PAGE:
It’s been about a year since local Forest Service scientists removed the fossilized remains of a 220 million year old, ocean-going reptile called a Thalattosaur from the rocky shore of Western Kupreanof Island. Geologists believe it is the most complete fossil of this species ever found in North America. A specialist with the University of Alaska Museum in Fairbanks has been slowly, painstakingly working to remove the fossil from the hard stone that surrounds it. Tongass National Forest Geologist Jim Baichtal says it’s not a simple process, but it was that stone that preserved the extremely rare find. Baichtal will be giving a talk in Petersburg tonight about the fossilized reptiles found in Southeast. He’ll also discuss how the regions shorelines have changed over time, and how that knowledge is helping scientists look for evidence of early human habitation. He spoke with KFSK’s Matt Lichtenstein, who asked what fossils like the Thalattosaur reveal about what this regions ocean was like 220 million years ago:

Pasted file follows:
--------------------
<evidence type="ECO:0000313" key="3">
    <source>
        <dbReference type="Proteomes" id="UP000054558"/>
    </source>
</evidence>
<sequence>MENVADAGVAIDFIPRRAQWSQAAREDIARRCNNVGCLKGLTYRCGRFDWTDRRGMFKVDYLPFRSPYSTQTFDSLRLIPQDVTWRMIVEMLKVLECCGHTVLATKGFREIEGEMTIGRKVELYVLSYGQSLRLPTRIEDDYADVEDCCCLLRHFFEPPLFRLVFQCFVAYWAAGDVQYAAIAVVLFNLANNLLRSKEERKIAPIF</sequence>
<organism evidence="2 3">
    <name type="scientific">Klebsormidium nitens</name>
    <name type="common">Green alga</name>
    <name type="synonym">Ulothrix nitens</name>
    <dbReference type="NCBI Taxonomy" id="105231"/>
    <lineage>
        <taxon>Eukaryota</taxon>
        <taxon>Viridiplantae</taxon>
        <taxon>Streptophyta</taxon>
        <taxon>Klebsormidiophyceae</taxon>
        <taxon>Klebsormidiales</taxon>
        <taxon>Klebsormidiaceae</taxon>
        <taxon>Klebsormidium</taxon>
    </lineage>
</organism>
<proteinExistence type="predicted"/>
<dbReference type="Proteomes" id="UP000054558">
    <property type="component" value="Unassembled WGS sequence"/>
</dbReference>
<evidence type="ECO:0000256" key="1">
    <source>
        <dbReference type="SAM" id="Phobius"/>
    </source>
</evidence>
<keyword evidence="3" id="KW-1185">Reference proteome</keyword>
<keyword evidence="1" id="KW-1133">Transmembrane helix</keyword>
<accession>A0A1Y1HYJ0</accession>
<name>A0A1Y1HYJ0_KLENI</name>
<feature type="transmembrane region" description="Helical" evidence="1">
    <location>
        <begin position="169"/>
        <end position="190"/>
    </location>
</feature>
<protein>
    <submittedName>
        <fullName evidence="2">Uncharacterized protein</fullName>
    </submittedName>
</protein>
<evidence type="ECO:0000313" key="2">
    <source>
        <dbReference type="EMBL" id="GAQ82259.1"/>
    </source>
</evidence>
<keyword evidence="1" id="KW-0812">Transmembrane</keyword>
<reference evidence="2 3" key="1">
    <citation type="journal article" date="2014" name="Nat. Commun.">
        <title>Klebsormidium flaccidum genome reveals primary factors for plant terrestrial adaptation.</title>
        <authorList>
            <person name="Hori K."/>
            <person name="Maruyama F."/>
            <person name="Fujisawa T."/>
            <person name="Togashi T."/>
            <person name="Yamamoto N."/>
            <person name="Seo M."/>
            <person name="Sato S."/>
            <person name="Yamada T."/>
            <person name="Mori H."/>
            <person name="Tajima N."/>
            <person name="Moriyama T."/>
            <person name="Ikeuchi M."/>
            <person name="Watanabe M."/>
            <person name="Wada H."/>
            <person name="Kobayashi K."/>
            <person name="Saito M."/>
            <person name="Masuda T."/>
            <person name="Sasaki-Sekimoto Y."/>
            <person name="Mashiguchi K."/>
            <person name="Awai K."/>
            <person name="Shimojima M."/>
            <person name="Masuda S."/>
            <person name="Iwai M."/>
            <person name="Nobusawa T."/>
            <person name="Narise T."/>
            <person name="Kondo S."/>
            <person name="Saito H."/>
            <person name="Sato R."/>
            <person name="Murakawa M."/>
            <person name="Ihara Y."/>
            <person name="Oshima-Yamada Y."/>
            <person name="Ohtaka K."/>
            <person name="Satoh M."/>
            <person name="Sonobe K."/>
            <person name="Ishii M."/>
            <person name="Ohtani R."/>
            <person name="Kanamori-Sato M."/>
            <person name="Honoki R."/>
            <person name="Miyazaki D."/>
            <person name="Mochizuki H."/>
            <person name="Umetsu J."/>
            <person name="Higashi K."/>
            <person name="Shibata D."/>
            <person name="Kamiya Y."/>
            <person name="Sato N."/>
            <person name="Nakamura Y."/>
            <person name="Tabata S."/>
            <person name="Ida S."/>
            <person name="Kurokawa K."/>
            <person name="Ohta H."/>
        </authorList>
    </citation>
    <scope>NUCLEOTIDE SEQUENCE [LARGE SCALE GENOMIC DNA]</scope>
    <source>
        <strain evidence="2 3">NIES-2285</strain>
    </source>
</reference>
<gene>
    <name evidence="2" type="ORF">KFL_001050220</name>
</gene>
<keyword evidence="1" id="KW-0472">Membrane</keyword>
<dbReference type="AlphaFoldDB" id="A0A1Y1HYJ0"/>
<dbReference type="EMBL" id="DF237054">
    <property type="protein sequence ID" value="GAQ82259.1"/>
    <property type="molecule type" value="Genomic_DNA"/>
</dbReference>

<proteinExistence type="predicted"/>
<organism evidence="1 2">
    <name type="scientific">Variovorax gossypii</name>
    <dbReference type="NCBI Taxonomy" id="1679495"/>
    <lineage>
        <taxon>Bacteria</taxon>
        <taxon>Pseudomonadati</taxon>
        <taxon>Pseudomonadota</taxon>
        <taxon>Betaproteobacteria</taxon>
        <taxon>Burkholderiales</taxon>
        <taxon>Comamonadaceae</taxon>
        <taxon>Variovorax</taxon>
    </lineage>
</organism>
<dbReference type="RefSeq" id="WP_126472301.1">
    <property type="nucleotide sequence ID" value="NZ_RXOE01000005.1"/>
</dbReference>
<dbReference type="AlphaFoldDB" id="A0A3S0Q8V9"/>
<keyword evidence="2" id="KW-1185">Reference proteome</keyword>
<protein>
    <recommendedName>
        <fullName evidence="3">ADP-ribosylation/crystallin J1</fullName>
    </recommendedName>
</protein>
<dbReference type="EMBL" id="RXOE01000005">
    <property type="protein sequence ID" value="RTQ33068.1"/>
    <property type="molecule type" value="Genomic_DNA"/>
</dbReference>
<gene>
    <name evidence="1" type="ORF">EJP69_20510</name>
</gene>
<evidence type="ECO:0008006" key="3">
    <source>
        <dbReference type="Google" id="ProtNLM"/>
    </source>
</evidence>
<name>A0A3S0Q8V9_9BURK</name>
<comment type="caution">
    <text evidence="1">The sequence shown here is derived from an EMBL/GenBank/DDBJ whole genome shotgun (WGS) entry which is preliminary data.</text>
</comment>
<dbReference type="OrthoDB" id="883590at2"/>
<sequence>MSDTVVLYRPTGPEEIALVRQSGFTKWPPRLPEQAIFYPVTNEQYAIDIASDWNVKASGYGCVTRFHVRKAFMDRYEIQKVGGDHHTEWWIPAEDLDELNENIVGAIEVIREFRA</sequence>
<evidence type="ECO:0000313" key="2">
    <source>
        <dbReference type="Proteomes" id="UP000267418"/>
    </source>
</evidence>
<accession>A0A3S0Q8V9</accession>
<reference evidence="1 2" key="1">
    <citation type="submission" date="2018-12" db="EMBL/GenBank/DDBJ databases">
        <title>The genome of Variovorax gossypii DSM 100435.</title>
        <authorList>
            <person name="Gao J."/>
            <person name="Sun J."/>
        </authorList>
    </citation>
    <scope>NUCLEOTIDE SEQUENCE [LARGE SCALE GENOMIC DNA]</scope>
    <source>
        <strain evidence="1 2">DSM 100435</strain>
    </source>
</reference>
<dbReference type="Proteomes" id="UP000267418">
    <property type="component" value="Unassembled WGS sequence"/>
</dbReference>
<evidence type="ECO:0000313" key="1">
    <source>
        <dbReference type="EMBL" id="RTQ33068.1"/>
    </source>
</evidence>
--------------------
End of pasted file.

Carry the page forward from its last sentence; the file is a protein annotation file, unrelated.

Geologist Jim Baichtal’s presentation takes place in the Petersburg Lutheran Church Holy Cross House tonight (Thursday) at 7.